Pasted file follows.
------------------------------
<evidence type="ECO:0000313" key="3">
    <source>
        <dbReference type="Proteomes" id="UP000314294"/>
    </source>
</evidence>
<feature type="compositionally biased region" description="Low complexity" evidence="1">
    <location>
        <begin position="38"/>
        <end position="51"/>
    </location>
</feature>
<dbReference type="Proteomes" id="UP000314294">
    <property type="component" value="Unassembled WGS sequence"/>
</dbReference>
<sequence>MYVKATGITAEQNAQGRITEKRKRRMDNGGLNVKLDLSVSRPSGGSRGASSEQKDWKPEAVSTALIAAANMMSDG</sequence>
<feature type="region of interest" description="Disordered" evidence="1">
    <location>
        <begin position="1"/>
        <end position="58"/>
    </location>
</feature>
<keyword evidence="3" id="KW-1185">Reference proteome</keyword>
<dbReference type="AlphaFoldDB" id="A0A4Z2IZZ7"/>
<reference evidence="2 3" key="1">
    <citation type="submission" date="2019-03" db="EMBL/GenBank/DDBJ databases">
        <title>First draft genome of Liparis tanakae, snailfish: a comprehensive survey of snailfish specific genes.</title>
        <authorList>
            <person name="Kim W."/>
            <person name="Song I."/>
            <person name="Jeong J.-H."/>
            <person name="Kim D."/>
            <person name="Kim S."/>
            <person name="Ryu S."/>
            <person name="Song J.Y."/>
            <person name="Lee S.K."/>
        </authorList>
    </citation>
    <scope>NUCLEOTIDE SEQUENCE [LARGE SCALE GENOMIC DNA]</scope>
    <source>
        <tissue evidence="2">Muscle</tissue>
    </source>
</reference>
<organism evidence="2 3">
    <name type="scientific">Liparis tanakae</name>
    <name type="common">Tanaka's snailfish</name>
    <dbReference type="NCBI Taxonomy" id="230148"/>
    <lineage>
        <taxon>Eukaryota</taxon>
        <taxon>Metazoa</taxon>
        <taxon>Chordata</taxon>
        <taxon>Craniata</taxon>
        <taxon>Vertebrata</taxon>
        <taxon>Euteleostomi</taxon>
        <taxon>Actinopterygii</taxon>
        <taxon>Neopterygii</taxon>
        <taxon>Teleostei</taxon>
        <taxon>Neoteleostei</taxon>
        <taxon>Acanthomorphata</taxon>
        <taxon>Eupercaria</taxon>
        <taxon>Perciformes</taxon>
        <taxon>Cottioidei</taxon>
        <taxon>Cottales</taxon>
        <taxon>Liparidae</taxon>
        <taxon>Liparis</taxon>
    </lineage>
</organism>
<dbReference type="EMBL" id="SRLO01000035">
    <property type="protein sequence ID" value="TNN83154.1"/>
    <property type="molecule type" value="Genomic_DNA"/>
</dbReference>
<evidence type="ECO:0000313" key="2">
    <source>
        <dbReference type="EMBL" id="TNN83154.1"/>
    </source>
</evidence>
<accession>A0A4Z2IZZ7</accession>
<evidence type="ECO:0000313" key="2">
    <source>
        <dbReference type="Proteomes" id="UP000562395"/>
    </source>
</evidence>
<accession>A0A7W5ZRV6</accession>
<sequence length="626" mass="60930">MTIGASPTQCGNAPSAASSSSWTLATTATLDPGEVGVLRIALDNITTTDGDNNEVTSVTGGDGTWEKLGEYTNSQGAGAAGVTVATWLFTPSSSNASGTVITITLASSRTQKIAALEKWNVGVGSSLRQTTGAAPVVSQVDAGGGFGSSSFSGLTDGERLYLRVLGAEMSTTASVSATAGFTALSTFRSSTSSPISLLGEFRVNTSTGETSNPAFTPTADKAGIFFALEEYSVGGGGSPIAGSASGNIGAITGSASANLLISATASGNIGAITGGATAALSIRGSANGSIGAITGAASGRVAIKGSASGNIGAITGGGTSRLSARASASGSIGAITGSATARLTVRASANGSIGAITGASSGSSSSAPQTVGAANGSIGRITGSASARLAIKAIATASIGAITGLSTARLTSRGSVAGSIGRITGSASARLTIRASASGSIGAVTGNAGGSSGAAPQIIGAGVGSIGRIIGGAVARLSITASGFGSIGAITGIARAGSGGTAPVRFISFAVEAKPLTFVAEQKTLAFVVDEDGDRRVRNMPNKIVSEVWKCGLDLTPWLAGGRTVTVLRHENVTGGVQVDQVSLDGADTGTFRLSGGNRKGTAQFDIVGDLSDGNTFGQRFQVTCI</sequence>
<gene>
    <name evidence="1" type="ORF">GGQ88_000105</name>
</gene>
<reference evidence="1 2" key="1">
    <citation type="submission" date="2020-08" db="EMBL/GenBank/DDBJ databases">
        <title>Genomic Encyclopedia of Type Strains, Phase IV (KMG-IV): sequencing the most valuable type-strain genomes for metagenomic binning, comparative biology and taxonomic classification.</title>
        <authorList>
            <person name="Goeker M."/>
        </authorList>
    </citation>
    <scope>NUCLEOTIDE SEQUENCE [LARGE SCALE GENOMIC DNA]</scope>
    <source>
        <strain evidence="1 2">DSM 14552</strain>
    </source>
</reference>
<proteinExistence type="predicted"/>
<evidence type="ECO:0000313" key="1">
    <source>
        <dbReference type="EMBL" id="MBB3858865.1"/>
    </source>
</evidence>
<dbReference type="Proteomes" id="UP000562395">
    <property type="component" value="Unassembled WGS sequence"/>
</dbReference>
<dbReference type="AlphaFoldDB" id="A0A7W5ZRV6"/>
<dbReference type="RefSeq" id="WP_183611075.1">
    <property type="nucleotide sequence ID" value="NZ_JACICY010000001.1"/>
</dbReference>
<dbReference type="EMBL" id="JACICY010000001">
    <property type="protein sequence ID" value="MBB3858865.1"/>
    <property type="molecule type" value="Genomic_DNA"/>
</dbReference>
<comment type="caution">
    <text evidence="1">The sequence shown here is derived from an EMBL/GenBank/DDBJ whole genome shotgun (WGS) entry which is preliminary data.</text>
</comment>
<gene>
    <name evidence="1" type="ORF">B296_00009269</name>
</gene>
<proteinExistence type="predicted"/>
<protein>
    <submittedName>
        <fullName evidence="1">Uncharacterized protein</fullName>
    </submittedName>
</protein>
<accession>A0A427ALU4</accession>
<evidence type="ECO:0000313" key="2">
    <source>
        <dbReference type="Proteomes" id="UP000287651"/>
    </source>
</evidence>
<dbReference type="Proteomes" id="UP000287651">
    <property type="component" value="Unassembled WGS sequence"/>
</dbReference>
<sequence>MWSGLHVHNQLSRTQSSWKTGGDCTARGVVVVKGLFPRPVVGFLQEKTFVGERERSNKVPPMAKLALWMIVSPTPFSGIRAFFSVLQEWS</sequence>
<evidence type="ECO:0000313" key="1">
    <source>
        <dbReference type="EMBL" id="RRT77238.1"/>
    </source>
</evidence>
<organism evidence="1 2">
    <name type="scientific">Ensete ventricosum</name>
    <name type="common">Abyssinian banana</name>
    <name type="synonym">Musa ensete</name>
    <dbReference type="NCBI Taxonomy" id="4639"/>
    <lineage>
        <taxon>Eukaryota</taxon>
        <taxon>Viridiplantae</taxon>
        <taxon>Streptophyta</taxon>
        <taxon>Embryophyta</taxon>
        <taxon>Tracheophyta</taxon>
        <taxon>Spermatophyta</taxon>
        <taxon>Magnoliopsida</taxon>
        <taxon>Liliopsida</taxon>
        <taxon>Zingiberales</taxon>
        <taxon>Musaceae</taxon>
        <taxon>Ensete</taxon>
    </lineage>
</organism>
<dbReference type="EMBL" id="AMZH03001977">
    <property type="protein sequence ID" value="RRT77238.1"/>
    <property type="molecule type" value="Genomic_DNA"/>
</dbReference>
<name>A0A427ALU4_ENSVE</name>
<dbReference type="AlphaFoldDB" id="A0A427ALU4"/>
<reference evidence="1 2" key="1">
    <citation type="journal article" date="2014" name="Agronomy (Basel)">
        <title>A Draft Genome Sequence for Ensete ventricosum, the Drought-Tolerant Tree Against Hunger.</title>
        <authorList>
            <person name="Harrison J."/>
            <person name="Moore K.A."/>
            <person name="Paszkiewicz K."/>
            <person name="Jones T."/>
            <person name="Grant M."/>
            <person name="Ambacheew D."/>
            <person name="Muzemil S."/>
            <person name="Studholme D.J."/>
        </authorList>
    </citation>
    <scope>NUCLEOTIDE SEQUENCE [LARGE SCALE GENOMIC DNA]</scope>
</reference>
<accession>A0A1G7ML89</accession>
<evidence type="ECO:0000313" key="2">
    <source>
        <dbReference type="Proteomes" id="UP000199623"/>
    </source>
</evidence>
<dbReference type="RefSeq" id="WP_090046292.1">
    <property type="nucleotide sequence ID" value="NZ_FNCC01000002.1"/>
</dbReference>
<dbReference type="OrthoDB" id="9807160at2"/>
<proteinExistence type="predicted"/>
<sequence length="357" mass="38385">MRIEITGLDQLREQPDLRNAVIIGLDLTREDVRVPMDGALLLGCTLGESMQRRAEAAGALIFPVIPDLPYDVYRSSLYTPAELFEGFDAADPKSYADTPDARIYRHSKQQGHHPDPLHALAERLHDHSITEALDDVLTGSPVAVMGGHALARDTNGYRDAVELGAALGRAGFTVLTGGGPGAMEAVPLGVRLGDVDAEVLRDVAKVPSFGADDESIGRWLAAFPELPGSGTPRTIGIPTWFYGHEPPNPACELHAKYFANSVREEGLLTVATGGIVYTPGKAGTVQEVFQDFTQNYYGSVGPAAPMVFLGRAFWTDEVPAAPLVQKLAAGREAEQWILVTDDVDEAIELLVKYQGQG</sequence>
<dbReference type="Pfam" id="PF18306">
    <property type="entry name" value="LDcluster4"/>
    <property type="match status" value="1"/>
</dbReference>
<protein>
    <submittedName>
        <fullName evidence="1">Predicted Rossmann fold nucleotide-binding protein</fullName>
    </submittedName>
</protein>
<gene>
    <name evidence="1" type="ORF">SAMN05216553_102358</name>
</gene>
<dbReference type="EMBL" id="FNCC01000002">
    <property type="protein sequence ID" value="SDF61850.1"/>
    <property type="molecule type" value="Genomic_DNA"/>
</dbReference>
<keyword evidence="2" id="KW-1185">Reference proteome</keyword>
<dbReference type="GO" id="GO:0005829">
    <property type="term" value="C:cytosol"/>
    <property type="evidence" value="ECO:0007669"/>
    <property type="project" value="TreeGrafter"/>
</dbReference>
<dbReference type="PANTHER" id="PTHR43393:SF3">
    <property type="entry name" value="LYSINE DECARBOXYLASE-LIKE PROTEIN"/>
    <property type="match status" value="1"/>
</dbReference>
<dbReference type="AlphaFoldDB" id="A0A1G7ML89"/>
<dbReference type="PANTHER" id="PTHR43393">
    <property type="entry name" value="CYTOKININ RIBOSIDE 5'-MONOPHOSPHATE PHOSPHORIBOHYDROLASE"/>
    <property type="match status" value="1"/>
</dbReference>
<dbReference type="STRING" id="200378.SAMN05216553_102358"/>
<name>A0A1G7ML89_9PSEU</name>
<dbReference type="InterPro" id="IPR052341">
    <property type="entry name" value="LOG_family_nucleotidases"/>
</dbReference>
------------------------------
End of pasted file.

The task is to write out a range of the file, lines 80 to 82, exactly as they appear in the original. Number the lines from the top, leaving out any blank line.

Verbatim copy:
    </source>
</evidence>
<accession>A0A7W5ZRV6</accession>